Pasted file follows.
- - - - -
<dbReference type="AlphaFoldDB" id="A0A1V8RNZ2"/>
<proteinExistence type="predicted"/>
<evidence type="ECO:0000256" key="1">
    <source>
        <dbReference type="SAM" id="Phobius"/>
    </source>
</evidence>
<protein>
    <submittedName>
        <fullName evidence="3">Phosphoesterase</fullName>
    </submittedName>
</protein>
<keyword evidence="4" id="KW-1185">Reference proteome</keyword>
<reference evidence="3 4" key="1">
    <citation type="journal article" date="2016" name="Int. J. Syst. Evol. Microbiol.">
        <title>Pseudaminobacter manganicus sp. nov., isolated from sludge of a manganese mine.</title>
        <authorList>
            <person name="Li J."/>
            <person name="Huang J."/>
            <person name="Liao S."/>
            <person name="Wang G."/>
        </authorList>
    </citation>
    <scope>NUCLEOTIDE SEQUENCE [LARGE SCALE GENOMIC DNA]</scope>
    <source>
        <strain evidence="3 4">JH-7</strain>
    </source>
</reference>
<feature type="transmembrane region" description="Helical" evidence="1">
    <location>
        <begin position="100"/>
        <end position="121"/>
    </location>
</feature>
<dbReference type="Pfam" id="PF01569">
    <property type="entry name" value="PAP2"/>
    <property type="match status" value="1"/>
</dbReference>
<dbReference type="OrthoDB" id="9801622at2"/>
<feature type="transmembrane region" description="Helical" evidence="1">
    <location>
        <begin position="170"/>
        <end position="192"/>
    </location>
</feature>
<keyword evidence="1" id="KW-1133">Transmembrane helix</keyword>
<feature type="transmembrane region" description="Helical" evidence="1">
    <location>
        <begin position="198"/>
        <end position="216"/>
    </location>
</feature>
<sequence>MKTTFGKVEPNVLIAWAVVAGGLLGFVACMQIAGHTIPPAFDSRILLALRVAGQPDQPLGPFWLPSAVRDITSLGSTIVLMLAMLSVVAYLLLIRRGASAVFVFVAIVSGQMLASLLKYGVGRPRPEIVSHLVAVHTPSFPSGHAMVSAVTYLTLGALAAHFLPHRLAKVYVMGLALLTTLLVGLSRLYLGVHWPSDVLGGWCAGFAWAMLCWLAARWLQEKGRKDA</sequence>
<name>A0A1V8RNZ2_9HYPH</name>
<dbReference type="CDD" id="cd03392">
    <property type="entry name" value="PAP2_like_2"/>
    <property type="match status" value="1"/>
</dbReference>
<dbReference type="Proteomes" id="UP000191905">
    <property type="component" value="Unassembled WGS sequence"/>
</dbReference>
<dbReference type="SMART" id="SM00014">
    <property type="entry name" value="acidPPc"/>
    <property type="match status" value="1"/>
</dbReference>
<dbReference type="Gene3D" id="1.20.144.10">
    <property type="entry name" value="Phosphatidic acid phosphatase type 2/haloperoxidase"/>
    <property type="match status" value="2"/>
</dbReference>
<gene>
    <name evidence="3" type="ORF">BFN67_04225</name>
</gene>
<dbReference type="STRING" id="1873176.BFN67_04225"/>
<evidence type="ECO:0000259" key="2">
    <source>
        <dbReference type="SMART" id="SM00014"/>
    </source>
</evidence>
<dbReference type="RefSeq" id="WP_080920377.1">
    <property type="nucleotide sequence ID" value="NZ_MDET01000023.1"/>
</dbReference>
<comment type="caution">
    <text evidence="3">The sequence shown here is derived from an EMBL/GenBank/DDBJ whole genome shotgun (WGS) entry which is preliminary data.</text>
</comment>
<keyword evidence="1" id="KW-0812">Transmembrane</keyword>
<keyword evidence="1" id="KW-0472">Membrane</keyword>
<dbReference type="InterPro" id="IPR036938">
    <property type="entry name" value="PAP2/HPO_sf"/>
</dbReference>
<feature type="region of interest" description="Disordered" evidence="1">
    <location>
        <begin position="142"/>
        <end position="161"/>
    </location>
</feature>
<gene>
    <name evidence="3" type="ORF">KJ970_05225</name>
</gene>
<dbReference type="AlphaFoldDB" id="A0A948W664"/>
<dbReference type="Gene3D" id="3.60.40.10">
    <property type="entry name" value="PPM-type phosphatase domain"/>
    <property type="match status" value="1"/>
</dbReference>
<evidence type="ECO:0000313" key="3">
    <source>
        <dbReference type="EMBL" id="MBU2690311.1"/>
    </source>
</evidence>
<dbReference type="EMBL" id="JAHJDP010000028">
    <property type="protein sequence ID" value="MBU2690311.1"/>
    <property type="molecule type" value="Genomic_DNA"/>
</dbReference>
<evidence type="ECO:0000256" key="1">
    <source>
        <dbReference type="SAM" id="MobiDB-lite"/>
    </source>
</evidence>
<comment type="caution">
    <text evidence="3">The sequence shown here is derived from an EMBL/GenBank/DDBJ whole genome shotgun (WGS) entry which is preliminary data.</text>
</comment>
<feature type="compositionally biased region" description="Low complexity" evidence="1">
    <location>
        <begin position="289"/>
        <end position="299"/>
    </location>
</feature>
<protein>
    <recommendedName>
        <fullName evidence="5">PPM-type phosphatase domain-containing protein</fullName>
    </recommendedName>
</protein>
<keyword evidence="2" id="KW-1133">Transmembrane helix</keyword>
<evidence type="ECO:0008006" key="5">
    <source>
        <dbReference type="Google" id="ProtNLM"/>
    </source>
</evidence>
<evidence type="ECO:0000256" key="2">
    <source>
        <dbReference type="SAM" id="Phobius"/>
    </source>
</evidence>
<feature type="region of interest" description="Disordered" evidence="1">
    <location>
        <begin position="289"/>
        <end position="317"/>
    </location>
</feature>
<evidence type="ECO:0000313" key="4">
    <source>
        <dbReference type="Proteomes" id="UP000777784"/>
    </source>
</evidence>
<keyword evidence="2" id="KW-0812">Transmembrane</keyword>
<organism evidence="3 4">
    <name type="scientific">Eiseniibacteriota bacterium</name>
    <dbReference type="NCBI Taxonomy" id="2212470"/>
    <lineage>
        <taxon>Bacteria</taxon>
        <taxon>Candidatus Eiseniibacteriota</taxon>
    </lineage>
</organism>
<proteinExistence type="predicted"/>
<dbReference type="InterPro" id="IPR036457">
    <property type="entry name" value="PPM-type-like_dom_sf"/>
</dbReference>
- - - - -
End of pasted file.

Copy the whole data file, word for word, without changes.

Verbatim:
<dbReference type="AlphaFoldDB" id="A0A1V8RNZ2"/>
<proteinExistence type="predicted"/>
<evidence type="ECO:0000256" key="1">
    <source>
        <dbReference type="SAM" id="Phobius"/>
    </source>
</evidence>
<protein>
    <submittedName>
        <fullName evidence="3">Phosphoesterase</fullName>
    </submittedName>
</protein>
<keyword evidence="4" id="KW-1185">Reference proteome</keyword>
<reference evidence="3 4" key="1">
    <citation type="journal article" date="2016" name="Int. J. Syst. Evol. Microbiol.">
        <title>Pseudaminobacter manganicus sp. nov., isolated from sludge of a manganese mine.</title>
        <authorList>
            <person name="Li J."/>
            <person name="Huang J."/>
            <person name="Liao S."/>
            <person name="Wang G."/>
        </authorList>
    </citation>
    <scope>NUCLEOTIDE SEQUENCE [LARGE SCALE GENOMIC DNA]</scope>
    <source>
        <strain evidence="3 4">JH-7</strain>
    </source>
</reference>
<feature type="transmembrane region" description="Helical" evidence="1">
    <location>
        <begin position="100"/>
        <end position="121"/>
    </location>
</feature>
<dbReference type="Pfam" id="PF01569">
    <property type="entry name" value="PAP2"/>
    <property type="match status" value="1"/>
</dbReference>
<dbReference type="OrthoDB" id="9801622at2"/>
<feature type="transmembrane region" description="Helical" evidence="1">
    <location>
        <begin position="170"/>
        <end position="192"/>
    </location>
</feature>
<keyword evidence="1" id="KW-1133">Transmembrane helix</keyword>
<feature type="transmembrane region" description="Helical" evidence="1">
    <location>
        <begin position="198"/>
        <end position="216"/>
    </location>
</feature>
<sequence>MKTTFGKVEPNVLIAWAVVAGGLLGFVACMQIAGHTIPPAFDSRILLALRVAGQPDQPLGPFWLPSAVRDITSLGSTIVLMLAMLSVVAYLLLIRRGASAVFVFVAIVSGQMLASLLKYGVGRPRPEIVSHLVAVHTPSFPSGHAMVSAVTYLTLGALAAHFLPHRLAKVYVMGLALLTTLLVGLSRLYLGVHWPSDVLGGWCAGFAWAMLCWLAARWLQEKGRKDA</sequence>
<name>A0A1V8RNZ2_9HYPH</name>
<dbReference type="CDD" id="cd03392">
    <property type="entry name" value="PAP2_like_2"/>
    <property type="match status" value="1"/>
</dbReference>
<dbReference type="Proteomes" id="UP000191905">
    <property type="component" value="Unassembled WGS sequence"/>
</dbReference>
<dbReference type="SMART" id="SM00014">
    <property type="entry name" value="acidPPc"/>
    <property type="match status" value="1"/>
</dbReference>
<dbReference type="Gene3D" id="1.20.144.10">
    <property type="entry name" value="Phosphatidic acid phosphatase type 2/haloperoxidase"/>
    <property type="match status" value="2"/>
</dbReference>
<gene>
    <name evidence="3" type="ORF">BFN67_04225</name>
</gene>
<dbReference type="STRING" id="1873176.BFN67_04225"/>
<evidence type="ECO:0000259" key="2">
    <source>
        <dbReference type="SMART" id="SM00014"/>
    </source>
</evidence>
<dbReference type="RefSeq" id="WP_080920377.1">
    <property type="nucleotide sequence ID" value="NZ_MDET01000023.1"/>
</dbReference>
<comment type="caution">
    <text evidence="3">The sequence shown here is derived from an EMBL/GenBank/DDBJ whole genome shotgun (WGS) entry which is preliminary data.</text>
</comment>
<keyword evidence="1" id="KW-0812">Transmembrane</keyword>
<keyword evidence="1" id="KW-0472">Membrane</keyword>
<dbReference type="InterPro" id="IPR036938">
    <property type="entry name" value="PAP2/HPO_sf"/>
</dbReference>
<feature type="region of interest" description="Disordered" evidence="1">
    <location>
        <begin position="142"/>
        <end position="161"/>
    </location>
</feature>
<gene>
    <name evidence="3" type="ORF">KJ970_05225</name>
</gene>
<dbReference type="AlphaFoldDB" id="A0A948W664"/>
<dbReference type="Gene3D" id="3.60.40.10">
    <property type="entry name" value="PPM-type phosphatase domain"/>
    <property type="match status" value="1"/>
</dbReference>
<evidence type="ECO:0000313" key="3">
    <source>
        <dbReference type="EMBL" id="MBU2690311.1"/>
    </source>
</evidence>
<dbReference type="EMBL" id="JAHJDP010000028">
    <property type="protein sequence ID" value="MBU2690311.1"/>
    <property type="molecule type" value="Genomic_DNA"/>
</dbReference>
<evidence type="ECO:0000256" key="1">
    <source>
        <dbReference type="SAM" id="MobiDB-lite"/>
    </source>
</evidence>
<comment type="caution">
    <text evidence="3">The sequence shown here is derived from an EMBL/GenBank/DDBJ whole genome shotgun (WGS) entry which is preliminary data.</text>
</comment>
<feature type="compositionally biased region" description="Low complexity" evidence="1">
    <location>
        <begin position="289"/>
        <end position="299"/>
    </location>
</feature>
<protein>
    <recommendedName>
        <fullName evidence="5">PPM-type phosphatase domain-containing protein</fullName>
    </recommendedName>
</protein>
<keyword evidence="2" id="KW-1133">Transmembrane helix</keyword>
<evidence type="ECO:0008006" key="5">
    <source>
        <dbReference type="Google" id="ProtNLM"/>
    </source>
</evidence>
<evidence type="ECO:0000256" key="2">
    <source>
        <dbReference type="SAM" id="Phobius"/>
    </source>
</evidence>
<feature type="region of interest" description="Disordered" evidence="1">
    <location>
        <begin position="289"/>
        <end position="317"/>
    </location>
</feature>
<evidence type="ECO:0000313" key="4">
    <source>
        <dbReference type="Proteomes" id="UP000777784"/>
    </source>
</evidence>
<keyword evidence="2" id="KW-0812">Transmembrane</keyword>
<organism evidence="3 4">
    <name type="scientific">Eiseniibacteriota bacterium</name>
    <dbReference type="NCBI Taxonomy" id="2212470"/>
    <lineage>
        <taxon>Bacteria</taxon>
        <taxon>Candidatus Eiseniibacteriota</taxon>
    </lineage>
</organism>
<proteinExistence type="predicted"/>
<dbReference type="InterPro" id="IPR036457">
    <property type="entry name" value="PPM-type-like_dom_sf"/>
</dbReference>